Residents of the Greater Toronto and Hamilton Area are ready to spend money to build transit, and the province's civic and business leaders must seize the day, Premier Kathleen Wynne said Monday.
In a lunch-hour speech to a mostly Bay Street audience, Ms. Wynne also gave her strongest hints yet at what new sources of money she favours to pay for the planned network of subways, LRTs and dedicated bus corridors. The burden must be spread evenly among drivers, transit users and cyclists so that no one group pays a disproportionately large share, she said.
Ms. Wynne also indicated that new revenue tools should "encourage choice" and have a "positive impact in people's behaviour" – which suggests road tolls are in the offing. She also called for the tools to be tied to more efficient planning, suggesting new fees or taxes will encourage developments to be more closely aligned with transit.
Much of her talk, however, was aimed at encouraging the influential crowd to pump up the public for transit construction and persuading them that politically charged taxes, tolls and levies can be sold to the public.
"Although I believe passionately that building transit is great public policy, I am really motivated on this issue because I think this is where people are. They feel the need acutely," she said. "Good policy and public opinion are intersecting."
Ms. Wynne accused some politicians of "short-sightedness" for opposing new revenue sources. Toronto Mayor Rob Ford is against any new taxes and tolls to pay for transit. NDP Leader Andrea Horwath has ruled out tolls or gas taxes. And Progressive Conservative Leader Tim Hudak wants the government to search within the existing budget first.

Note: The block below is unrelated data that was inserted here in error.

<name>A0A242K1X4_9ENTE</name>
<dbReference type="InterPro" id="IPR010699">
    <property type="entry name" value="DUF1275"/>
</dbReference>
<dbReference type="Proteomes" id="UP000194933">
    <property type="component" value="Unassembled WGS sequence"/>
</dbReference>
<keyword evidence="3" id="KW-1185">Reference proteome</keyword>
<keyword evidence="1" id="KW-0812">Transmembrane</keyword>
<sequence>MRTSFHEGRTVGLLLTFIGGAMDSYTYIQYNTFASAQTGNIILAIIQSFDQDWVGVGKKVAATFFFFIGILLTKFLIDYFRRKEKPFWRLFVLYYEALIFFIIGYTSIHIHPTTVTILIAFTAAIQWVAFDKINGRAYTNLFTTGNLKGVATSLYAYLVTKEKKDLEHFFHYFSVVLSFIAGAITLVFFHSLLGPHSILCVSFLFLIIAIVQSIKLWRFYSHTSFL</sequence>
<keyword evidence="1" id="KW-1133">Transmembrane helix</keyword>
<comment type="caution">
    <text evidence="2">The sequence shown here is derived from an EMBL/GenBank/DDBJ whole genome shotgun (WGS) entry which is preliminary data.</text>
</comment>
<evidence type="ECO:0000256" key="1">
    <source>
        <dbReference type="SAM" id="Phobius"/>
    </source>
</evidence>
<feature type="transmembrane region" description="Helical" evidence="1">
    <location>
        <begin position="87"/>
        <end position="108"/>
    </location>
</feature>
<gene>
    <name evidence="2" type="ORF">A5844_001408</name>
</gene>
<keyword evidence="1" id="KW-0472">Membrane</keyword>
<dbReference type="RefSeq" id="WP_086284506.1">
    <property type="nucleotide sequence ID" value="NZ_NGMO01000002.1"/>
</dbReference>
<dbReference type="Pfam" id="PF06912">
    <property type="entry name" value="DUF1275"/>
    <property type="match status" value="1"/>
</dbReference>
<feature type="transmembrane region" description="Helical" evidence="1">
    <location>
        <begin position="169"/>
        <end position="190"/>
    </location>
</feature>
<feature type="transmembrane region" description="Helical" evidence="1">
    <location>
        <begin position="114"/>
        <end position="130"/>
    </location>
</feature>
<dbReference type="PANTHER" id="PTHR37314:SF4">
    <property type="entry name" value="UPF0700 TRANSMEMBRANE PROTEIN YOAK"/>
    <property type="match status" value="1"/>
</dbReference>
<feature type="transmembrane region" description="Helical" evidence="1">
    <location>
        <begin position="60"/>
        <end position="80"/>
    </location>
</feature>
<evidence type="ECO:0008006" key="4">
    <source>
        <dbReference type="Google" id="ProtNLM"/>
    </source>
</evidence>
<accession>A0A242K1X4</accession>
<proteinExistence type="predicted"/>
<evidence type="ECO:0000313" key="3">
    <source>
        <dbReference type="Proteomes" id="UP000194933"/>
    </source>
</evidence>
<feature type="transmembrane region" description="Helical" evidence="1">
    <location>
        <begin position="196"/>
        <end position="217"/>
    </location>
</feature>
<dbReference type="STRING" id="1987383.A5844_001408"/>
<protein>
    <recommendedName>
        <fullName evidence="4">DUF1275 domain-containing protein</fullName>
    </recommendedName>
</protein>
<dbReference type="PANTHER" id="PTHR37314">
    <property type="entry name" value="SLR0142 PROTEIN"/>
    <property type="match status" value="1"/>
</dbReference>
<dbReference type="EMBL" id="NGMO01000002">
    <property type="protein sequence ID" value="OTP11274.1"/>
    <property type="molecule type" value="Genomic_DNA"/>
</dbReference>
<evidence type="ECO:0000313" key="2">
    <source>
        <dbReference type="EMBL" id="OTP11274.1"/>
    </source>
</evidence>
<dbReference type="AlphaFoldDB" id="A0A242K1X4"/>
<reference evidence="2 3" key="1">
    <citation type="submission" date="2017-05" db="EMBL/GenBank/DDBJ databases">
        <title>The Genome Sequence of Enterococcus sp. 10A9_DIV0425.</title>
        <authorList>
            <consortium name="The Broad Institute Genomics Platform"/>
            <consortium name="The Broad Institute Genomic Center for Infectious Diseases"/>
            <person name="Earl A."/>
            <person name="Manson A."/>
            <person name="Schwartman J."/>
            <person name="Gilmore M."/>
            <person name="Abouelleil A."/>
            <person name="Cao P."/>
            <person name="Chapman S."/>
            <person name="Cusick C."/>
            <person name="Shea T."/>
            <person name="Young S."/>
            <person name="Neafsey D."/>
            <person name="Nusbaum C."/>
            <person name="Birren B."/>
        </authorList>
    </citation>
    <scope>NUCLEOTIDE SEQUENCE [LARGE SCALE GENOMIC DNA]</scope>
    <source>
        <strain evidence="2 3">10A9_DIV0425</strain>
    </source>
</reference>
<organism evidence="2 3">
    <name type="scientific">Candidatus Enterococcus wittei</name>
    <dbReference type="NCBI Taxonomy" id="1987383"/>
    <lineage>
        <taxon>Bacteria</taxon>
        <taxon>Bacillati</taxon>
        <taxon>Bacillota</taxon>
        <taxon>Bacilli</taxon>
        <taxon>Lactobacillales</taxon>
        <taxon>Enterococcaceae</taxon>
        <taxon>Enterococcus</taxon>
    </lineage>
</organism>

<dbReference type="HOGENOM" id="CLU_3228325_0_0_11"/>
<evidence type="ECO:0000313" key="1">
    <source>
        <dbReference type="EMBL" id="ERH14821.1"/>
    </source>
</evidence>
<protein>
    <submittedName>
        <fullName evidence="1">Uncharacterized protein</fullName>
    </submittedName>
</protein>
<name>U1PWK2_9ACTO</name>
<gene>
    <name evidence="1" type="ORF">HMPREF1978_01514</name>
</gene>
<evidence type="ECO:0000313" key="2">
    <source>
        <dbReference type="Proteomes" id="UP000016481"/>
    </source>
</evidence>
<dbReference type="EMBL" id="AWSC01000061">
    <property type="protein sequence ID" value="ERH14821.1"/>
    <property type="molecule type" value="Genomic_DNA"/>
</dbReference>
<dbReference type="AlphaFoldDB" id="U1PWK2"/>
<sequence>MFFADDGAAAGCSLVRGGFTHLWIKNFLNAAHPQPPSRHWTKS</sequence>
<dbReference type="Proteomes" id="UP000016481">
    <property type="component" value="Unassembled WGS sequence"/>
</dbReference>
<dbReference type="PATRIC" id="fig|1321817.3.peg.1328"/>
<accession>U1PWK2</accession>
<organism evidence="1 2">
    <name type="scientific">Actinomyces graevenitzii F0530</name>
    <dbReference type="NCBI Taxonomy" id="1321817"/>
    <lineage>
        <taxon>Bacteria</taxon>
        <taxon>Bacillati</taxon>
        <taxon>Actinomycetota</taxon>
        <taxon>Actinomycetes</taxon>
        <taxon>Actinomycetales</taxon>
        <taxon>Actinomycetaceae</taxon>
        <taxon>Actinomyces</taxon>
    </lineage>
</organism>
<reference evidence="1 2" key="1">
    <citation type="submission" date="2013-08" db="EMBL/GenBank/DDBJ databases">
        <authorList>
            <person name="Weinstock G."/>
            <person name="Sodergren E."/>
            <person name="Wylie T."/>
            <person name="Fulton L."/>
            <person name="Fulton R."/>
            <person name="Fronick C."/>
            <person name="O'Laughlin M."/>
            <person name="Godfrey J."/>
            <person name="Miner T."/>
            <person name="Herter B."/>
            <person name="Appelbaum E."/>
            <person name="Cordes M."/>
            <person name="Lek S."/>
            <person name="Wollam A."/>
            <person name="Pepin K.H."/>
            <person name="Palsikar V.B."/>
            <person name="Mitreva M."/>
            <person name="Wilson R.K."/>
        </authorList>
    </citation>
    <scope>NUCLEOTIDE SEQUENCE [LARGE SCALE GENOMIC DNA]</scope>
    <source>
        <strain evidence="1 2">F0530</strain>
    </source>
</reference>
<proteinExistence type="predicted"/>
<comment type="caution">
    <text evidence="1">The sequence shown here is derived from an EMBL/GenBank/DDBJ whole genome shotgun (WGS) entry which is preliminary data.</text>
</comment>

But the Premier said that, in a time of austerity, there is no more money in the treasury and any delay will simply push transit construction off.
Reports by the Toronto Region Board of Trade and provincial transit agency Metrolinx buttress the Premier's argument: The politically easiest revenue tools bring in the least amount of money. A Metrolinx-commissioned study by AECOM KPMG estimates that hiking development charges by 30 per cent, for instance, would net just a little more than $100-million a year – enough to build a kilometre or two of light rail.
To bring in the $2-billion every year that Metrolinx estimates it will need to build all the necessary transit, Queen's Park will have to seriously consider gas taxes, road tolls, parking charges and sales taxes. The agency is set to present a list of recommended revenue tools next month, after which it will be up to Ms. Wynne to implement them.
She pointed to the example of Los Angeles, where voters approved a regional sales tax to pay for transit in 2008, thanks in large part to a mayor who championed the levy. Since 1990, L.A. has opened 140 kilometres of subway and light rail lines. In the same period, Toronto has constructed just two streetcar lines and the truncated, underused Sheppard subway line.
"We have to focus on uniting people in a sense of optimism around infrastructure investment," Ms. Wynne said. "This is not a dark dale of taxes and tolls. It's a story about laying the groundwork for our own success and the success of our children and grandchildren."